THIS STORY HAS BEEN FORMATTED FOR EASY PRINTING
Movie Review

Queen of the Sun: What Are the Bees Telling Us?

‘Queen of the Sun’ documentary a real bee movie

Her torso covered with bees, a dancer performs in “Queen of the Sun.’’ Her torso covered with bees, a dancer performs in “Queen of the Sun.’’
By Mark Feeney
Globe Staff / June 22, 2011

E-mail this article

Invalid E-mail address
Invalid E-mail address

Sending your article

Your article has been sent.

Text size +

Humans have been keeping bees for 10,000 years. The last few have been the hardest. The incidence of colony collapse disorder has risen dramatically in Western Europe and, especially, North America. CCD is a phenomenon where bee colonies suddenly die off. This concerns not just entomologists and beekeepers, but the rest of us, too. As the author Michael Pollan says in the documentary “Queen of the Sun: What Are the Bees Telling Us?’’ “We depend on the honeybee to pollinate 40 percent of our food, a tremendous amount of what we eat.’’

Or as an English beekeeper with hives on his London rooftop says, “If we don’t protect them, then we’re not protecting ourselves.’’

Taggart Siegel’s documentary loves bees, and there’s much footage of them pollinating flowers, swarming over honeycombs, and the like. “I start to see the flight of the bee like a golden thread in the landscape, from flower to flower,’’ says another talking head, Johannes Wirz, a molecular biologist, and you can see why. It’s a lovely quote, but not as good as Pollan’s observation that “Bees are the legs of plants.’’

Some of the information “Queen of the Sun’’ imparts is fascinating. Who knew that there was such a thing as migratory beekeeping or that three-quarters of all US bees are trucked to the West Coast every February to pollinate the California almond crop?

The reason farmers need to truck in bees is monoculture: the growing of a single dominant crop, such as soybeans in Iowa or those almonds. The whole point of pollination is that the golden thread zigzags, going from one variety of plant to another. No variation, no bees.

The growth of monoculture is among the reasons suggested for the explosion in CCD. Others are disease, genetic modification of plants, and pesticides.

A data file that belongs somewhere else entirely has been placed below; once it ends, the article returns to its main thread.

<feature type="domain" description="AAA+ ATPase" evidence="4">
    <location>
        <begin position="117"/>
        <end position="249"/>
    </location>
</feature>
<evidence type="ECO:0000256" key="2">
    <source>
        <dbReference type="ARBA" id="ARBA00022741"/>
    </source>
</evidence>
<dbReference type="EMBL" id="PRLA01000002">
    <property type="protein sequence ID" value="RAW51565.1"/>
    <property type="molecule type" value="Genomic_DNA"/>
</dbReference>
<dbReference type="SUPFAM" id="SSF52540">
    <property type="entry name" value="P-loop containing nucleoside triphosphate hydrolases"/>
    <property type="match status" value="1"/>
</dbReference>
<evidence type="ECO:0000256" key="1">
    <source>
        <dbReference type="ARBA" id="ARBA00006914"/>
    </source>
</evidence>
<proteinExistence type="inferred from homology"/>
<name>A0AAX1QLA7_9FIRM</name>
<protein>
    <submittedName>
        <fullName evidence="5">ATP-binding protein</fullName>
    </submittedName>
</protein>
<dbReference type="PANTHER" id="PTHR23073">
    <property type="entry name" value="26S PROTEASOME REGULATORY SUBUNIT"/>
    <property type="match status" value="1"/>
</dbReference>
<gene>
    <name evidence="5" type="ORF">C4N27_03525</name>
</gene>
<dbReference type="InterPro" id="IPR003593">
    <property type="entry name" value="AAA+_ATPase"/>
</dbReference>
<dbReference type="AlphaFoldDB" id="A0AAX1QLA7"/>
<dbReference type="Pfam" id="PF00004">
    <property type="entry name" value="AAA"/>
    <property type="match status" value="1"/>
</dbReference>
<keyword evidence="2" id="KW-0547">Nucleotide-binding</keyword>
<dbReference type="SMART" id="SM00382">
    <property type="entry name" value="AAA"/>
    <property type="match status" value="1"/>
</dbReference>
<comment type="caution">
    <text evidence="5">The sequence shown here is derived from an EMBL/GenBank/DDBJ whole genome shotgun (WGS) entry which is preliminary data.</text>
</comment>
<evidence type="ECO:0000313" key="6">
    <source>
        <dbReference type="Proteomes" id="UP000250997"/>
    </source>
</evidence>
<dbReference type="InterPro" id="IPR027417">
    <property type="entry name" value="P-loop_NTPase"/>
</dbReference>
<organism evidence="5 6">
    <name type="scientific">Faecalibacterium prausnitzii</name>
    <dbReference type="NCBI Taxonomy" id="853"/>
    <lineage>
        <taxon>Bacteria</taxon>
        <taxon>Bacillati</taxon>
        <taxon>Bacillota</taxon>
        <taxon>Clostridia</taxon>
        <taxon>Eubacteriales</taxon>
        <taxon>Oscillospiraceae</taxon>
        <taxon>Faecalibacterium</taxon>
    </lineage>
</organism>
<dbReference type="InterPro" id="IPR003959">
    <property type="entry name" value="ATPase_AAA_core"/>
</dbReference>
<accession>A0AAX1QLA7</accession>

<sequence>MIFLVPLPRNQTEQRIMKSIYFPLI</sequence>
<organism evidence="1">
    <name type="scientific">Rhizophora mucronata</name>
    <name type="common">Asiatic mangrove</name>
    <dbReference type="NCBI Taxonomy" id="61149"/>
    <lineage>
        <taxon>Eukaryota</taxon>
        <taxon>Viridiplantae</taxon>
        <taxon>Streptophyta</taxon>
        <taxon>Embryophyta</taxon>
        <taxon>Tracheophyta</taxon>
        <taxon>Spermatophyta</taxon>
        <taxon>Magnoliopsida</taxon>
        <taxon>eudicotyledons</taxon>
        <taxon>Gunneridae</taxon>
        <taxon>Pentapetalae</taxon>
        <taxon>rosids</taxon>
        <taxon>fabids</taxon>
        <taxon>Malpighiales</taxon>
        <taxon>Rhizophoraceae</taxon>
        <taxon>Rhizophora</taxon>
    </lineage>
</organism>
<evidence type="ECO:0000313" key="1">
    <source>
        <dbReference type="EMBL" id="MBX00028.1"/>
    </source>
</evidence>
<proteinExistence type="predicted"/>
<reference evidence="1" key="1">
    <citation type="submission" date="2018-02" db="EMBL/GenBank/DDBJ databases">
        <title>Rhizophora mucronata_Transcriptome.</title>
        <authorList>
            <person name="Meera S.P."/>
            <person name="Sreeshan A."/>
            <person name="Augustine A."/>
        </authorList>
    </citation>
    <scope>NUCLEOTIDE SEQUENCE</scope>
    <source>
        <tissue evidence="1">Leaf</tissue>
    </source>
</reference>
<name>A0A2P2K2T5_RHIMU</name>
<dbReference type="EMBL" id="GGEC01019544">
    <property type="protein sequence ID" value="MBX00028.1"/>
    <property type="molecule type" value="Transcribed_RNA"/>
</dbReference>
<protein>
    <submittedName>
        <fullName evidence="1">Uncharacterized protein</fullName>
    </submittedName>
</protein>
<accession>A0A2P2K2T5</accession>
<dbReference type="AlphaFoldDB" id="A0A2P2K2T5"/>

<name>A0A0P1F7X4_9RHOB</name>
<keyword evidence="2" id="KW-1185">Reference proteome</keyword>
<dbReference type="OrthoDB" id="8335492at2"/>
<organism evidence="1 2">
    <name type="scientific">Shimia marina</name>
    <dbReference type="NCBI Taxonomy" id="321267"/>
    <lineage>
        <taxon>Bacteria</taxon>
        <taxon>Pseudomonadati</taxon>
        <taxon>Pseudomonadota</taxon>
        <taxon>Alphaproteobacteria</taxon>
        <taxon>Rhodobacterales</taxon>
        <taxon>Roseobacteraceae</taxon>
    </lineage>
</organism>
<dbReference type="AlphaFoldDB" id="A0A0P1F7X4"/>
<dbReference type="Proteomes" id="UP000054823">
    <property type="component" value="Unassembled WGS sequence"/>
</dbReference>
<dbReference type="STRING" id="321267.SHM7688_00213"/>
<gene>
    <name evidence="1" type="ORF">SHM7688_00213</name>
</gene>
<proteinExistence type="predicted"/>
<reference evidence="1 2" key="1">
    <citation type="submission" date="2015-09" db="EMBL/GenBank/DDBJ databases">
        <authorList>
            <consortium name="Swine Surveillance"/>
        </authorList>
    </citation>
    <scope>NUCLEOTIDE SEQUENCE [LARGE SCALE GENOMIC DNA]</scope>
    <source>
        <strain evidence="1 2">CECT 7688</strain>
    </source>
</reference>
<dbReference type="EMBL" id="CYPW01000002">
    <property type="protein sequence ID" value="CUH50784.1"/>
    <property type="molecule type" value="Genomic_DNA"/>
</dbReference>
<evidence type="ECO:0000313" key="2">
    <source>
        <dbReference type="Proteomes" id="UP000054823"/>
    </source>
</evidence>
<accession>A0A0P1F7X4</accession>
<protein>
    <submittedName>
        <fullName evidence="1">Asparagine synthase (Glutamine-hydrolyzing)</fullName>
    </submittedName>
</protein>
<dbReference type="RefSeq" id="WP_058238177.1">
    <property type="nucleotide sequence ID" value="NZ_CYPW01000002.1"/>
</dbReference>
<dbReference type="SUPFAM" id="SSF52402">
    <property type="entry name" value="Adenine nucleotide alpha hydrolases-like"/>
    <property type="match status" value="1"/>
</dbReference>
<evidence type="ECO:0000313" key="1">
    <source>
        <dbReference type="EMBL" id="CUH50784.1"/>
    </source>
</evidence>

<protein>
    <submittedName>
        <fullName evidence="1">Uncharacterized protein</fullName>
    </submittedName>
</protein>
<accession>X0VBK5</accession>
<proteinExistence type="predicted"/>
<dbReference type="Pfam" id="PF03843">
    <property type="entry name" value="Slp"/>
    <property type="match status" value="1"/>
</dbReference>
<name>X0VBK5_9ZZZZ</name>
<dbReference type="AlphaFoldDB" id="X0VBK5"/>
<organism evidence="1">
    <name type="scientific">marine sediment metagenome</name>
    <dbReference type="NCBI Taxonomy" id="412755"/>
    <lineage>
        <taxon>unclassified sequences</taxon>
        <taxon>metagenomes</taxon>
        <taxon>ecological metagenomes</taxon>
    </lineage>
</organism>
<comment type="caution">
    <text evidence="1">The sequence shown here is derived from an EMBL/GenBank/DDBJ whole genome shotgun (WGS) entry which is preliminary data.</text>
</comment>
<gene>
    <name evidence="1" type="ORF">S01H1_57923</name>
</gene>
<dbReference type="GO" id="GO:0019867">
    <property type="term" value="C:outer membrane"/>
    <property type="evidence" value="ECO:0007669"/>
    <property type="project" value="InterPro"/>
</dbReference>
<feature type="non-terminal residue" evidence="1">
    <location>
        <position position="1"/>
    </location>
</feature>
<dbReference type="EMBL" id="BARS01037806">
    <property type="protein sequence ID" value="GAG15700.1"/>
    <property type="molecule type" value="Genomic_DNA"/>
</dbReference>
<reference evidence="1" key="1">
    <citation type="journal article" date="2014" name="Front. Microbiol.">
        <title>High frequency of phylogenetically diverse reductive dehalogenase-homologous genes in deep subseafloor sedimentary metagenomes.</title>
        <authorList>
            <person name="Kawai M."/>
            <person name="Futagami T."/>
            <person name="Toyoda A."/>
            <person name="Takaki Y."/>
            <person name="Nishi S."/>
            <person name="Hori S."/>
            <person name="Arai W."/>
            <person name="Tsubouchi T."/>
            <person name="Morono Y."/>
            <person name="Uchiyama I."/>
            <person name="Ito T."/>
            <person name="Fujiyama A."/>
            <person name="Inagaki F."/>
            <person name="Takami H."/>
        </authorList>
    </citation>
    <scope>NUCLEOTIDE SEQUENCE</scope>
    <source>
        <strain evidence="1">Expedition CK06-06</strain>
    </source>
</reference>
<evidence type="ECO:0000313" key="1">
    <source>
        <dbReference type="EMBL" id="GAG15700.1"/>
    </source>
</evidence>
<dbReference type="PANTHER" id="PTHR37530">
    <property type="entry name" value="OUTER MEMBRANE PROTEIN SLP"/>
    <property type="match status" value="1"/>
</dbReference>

Chemical pesticides were developed from materials used in warfare, a scientist tells us, materials used to kill people. While she’s saying this, Siegel cuts to stock footage of World War II planes (worse, Allied planes) dropping bombs. Such heavy-handedness is typical of “Queen of the Sun.’’ Its bland self-righteousness can flirt with comedy. The movie begins with an expressive dance by a woman largely covered in bees. People dressed up as plants and bees perform a kind of pollination play in a church. Footage of another play shows a (human) queen bee trapped in a cage. There are also snatches of pretty lame animation. The several scientists and organic beekeepers heard from look quite good by comparison

What we don’t get in “Queen of the Sun’’ is anyone suggesting there might be some merit to how agribusiness is conducted. Awful as it is, it does feed an awful lot of food to an awful lot of people at awfully affordable prices. The first step in getting beyond preaching to the converted is letting the other side show how wrong it might be. No matter how nutritious, intellectual monoculture benefits from pollination even more than the agricultural kind does.

Mark Feeney can be reached at mfeeney@globe.com.

QUEEN OF THE SUN: What Are the Bees Telling Us? Directed by: Taggart Siegel

At: Museum of Fine Arts

Running time: 82 minutes

Unrated

Movie listings search

Movie times  Globe review archive